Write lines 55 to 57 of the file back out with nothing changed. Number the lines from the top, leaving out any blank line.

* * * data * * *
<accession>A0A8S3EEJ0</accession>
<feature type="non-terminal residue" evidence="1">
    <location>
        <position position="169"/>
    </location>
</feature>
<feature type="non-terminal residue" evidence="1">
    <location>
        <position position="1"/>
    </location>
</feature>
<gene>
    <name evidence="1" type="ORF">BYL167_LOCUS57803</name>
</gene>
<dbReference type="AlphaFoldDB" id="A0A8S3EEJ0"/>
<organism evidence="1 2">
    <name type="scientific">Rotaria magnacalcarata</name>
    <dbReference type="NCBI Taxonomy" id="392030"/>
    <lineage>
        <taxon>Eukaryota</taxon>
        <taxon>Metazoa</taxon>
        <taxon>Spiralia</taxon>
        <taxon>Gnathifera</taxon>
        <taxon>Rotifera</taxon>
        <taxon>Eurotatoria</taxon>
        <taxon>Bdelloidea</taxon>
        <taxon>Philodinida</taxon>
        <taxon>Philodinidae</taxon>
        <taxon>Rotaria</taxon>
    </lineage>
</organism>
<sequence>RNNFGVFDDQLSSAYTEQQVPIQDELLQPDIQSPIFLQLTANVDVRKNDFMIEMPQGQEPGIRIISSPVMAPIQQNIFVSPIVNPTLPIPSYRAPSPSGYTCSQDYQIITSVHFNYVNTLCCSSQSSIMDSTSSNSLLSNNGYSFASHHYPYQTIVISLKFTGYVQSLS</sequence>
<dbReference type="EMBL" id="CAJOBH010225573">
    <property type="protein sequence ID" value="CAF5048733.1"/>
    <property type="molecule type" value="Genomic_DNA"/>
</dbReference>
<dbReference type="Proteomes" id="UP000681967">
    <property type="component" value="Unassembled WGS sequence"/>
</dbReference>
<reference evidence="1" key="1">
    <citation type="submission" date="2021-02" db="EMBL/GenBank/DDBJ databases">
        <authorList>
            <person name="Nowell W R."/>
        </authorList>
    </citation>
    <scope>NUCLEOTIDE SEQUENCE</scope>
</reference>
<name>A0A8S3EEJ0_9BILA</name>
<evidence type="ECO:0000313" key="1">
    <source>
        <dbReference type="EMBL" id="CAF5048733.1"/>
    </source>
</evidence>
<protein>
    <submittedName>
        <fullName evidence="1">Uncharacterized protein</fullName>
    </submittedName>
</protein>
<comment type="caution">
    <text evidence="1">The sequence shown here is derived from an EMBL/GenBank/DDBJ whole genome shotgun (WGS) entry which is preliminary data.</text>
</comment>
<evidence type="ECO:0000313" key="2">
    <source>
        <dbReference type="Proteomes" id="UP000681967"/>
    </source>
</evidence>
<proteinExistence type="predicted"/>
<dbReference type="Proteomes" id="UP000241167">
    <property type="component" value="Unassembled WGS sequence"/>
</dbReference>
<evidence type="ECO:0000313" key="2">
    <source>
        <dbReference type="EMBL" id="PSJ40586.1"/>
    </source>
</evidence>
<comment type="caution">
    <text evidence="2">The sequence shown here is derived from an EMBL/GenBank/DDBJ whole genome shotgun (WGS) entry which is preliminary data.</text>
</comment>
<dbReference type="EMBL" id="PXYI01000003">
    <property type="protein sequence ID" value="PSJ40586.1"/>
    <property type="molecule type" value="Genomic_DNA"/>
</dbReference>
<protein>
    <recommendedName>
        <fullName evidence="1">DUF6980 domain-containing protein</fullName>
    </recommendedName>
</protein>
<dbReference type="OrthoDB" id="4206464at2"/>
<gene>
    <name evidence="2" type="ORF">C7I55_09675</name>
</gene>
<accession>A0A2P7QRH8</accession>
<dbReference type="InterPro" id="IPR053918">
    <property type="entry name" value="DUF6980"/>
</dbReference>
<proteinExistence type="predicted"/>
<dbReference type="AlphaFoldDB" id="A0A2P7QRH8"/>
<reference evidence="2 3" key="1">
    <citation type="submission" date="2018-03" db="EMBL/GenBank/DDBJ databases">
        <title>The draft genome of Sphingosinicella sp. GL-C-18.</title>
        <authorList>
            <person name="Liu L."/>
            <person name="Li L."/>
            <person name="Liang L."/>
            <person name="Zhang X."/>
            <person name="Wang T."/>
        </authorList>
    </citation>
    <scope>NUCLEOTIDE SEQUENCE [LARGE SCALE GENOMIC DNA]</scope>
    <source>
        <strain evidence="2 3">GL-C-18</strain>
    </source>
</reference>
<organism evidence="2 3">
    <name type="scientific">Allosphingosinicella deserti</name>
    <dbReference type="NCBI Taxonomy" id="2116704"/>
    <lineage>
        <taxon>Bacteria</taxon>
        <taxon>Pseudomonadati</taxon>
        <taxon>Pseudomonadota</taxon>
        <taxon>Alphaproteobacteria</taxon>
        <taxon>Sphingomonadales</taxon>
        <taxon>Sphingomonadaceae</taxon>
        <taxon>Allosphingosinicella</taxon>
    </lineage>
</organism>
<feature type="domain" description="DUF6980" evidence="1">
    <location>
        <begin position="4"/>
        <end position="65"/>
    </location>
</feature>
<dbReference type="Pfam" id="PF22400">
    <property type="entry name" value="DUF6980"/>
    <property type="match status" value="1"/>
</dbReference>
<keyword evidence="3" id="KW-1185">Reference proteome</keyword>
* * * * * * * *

    <submittedName>
        <fullName evidence="1">Uncharacterized protein</fullName>
    </submittedName>